The Black Butte Crater lava
field (formerly known as the Shoshone lava field), located about 30 miles north of Twin Falls, Idaho, is the westernmost of the young basaltic
lava fields of the Snake River Plain. Based on a single radiocarbon age date, the eruption occurred about 12,000 years ago as a relatively quiet effusion
that produced an L-shaped lava flow
2-to-5 km (1.2-to-3 mi) in width that extends 60 km (37 mi) south and west of the vent
area. The position and direction of the lava field was determined by the Big Wood River valley, which was filled during the eruption, forcing the river to the western and northern margins of the lava field. The voluminous flow diverted the Big Wood and Little Wood River channels so that they now join 40 km (25 mi) west of their former confluence.
at Black Butte Crater caps a lava
shield that lies at the northeast end of the lava field. The vent area contains a complex lava lake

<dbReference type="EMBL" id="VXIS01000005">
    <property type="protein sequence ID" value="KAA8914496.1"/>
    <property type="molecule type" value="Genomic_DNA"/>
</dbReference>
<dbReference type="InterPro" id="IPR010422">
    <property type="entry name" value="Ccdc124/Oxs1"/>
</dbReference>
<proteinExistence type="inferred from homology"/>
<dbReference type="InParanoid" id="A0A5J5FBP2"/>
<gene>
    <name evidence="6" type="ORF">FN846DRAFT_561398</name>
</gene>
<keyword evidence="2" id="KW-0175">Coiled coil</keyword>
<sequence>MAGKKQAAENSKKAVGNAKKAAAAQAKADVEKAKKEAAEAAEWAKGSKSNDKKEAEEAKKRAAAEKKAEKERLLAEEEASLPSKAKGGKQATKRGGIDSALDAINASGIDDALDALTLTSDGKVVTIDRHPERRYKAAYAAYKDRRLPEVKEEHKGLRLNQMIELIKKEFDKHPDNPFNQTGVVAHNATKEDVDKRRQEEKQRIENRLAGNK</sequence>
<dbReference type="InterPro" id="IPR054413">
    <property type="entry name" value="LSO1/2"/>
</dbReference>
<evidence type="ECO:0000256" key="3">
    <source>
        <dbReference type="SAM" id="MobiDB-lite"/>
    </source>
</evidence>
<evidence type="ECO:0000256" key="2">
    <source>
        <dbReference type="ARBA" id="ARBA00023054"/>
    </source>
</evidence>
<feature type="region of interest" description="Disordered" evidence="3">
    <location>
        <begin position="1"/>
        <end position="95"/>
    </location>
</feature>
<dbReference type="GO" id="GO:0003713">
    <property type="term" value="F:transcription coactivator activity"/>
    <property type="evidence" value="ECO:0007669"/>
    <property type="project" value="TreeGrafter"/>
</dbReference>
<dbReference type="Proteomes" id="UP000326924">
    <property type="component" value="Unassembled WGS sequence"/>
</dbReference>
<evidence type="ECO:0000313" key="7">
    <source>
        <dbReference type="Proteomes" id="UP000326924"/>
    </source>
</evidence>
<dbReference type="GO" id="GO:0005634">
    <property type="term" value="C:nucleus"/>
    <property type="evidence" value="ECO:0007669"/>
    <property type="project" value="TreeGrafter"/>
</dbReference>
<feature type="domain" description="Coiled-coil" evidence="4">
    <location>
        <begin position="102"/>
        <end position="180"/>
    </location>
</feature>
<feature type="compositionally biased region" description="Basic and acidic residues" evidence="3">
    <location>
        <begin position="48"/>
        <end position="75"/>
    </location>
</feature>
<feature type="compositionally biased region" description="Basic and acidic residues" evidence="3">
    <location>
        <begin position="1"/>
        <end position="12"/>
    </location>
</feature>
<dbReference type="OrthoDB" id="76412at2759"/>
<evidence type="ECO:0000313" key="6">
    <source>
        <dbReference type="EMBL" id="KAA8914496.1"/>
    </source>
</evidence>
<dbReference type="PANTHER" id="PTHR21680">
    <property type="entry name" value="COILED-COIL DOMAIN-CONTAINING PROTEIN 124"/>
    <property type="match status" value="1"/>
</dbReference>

that forms a 6-part, flower-petal-like depression with steep-sided walls, up to 30 m (98 ft) high; the lava lake covers an area of 2 km2
). The steepest part of the lava
field hosts a lava tube
and channel system, which extends 5 km (3 mi) southeast of Black Butte Crater and displays both roofed and collapsed portions. The roadside attraction of the Shoshone Ice Caves is located on this lava tube.
There is no threatening hazard from the Black Butte Crater Lava
Field as it was a one-time (monogenetic
shield eruption, which will not recur. The probability of a future eruption in this region is very low. Unlike areas to the east, such as Craters of the Moon
, it is not part of a well-defined, volcanic-rift-zone system in the eastern Snake River Plain.